Images of flood on the day of the battle
12 panoramas of the battle site
All History Guide: Your guide to history on the Internet..
" .. this unusual, and yes, excellent history book.."
"More books like this one introducing historical study in a sympathetic was are needed.."
Now in paperback
... and into its 3rd reprint!
Gaimer is the second near-contemporary source to name Fuleford as the place of the battle. [i] Three of the surviving four manuscripts of Gaimar’s history were lodged in Durham, Lincoln and Peterborough. These locations might be significant because the texts add local information to some parts of our story and these details are not related elsewhere.
Gaimar adds that the Norse fleet consisted of 460 or 470 vessels (depending upon the copy consulted) and mentions a landing at St Wilfrid’s as a stopping place for the Norse invasion fleet as it made its way up the river Humber to the base at Riccall.
The place name of Fuleford matches the name used in the Domesday survey although spelling consistency was not an issue until recent centuries. Gaimar refers to the English as Engeleis, Engelis and Engeles in his Norman-French history.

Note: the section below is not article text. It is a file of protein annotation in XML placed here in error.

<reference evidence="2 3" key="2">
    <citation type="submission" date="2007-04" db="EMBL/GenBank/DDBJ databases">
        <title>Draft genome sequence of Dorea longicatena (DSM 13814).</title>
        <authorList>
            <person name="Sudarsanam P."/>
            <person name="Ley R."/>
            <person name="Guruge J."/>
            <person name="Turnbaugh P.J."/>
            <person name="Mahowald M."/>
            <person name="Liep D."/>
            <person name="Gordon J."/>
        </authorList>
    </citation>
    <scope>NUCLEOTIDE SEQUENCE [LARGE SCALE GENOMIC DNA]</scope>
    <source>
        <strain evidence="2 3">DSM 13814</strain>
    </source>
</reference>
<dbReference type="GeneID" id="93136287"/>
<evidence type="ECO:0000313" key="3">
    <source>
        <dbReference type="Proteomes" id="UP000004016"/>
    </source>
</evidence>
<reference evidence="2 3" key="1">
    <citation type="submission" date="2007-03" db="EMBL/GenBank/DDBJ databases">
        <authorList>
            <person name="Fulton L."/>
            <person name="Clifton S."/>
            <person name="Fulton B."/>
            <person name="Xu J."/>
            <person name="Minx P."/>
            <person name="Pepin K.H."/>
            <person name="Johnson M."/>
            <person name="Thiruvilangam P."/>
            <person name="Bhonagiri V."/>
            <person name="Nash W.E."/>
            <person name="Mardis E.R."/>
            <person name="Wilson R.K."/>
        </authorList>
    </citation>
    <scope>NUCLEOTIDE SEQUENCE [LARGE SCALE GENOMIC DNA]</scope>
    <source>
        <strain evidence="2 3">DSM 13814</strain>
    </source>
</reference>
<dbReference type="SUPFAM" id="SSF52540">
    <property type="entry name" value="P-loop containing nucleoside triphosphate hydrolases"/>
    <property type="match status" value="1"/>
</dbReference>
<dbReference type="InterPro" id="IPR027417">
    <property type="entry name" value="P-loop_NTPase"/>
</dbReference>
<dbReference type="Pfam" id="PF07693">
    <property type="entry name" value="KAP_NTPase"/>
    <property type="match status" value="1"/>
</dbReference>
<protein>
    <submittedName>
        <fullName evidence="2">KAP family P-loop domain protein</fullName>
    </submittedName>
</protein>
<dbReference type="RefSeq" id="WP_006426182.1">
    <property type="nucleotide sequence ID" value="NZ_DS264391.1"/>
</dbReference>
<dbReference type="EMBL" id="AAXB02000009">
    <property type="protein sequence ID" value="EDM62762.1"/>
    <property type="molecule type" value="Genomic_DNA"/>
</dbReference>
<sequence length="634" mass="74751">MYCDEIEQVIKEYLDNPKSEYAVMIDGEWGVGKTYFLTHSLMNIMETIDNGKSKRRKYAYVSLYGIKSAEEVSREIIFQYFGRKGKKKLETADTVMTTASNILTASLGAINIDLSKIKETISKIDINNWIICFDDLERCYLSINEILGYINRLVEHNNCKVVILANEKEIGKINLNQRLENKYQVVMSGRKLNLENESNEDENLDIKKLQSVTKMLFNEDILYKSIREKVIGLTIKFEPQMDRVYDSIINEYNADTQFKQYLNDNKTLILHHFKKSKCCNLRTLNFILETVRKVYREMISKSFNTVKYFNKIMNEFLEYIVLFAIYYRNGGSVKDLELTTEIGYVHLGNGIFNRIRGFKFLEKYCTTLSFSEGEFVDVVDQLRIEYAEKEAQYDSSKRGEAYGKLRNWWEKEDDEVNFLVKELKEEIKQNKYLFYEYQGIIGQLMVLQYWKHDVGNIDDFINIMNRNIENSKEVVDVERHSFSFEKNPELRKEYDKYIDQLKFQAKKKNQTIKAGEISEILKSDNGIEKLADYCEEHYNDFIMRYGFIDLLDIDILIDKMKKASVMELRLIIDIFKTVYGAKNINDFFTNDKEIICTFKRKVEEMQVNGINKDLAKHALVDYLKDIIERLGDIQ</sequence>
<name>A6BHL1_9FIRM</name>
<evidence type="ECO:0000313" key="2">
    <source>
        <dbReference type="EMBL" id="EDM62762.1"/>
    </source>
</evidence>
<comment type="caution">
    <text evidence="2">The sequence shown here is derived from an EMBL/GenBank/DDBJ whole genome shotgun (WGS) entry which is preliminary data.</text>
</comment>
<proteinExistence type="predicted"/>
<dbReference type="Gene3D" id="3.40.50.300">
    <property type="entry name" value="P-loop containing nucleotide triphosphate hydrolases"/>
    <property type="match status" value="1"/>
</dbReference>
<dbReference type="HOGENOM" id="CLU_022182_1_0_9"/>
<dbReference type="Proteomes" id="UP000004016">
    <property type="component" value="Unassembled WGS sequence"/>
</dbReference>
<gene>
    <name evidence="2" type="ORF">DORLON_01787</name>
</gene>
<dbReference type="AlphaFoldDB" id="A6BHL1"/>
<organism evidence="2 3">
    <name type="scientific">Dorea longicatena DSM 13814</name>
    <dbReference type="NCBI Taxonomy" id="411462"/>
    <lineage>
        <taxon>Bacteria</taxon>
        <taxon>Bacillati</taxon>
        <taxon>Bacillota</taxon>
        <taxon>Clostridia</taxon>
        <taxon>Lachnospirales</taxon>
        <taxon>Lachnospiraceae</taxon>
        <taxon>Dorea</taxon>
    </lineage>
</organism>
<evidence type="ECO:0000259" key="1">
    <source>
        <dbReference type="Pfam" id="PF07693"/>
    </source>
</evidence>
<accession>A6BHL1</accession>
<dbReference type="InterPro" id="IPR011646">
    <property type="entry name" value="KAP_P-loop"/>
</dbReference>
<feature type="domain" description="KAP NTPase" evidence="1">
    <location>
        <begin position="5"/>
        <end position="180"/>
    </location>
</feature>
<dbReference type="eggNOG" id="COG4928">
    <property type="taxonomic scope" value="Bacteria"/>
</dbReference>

Pending a good translation of Gaimar, this is a crude attempt which makes no effort to follow the original metrical format, but only to capture the historical content of his ‘History of the English’. (lines 5199 to 5222 from L'Estoire des Engles)
His history was written in rhyming couplets about 1140. Gaimar’s origins are a matter of speculation. His name is Germanic but scholars say the style of his language suggests a Provencal connection. Gaimar was a writer and translator, rather than a historian, but his willingness to include older oral sources should not lead us to dismiss the detailed story that he tells us about Fulford.
Some of the stories he includes are of Norse origin. His familiarity with these stories has led scholars to speculate about his background and might explain why he was a linguist. He was employed to translate the Anglo-Saxon Chronicle for the benefit of Normans, which accounts for his access to these documents that we believe were held inside monastic buildings.[ii] His translations were probably done after all of the sources studies for the research so his work could have influenced them.
Related sites Facebook Twitter (@ helpsavefulford) Visiting Fulford Map York
There is a site devoted to saving the battlesite: The site has the story of the process that has allowed the site to be designated an access road to a Green Belt, floodplain housing estate.
And another website for the Fulford Tapestry that tells the story of the September 1066: This tells the story embroidered into the panels.
The author of the content is Chas Jones - email@example.com last updated June 2015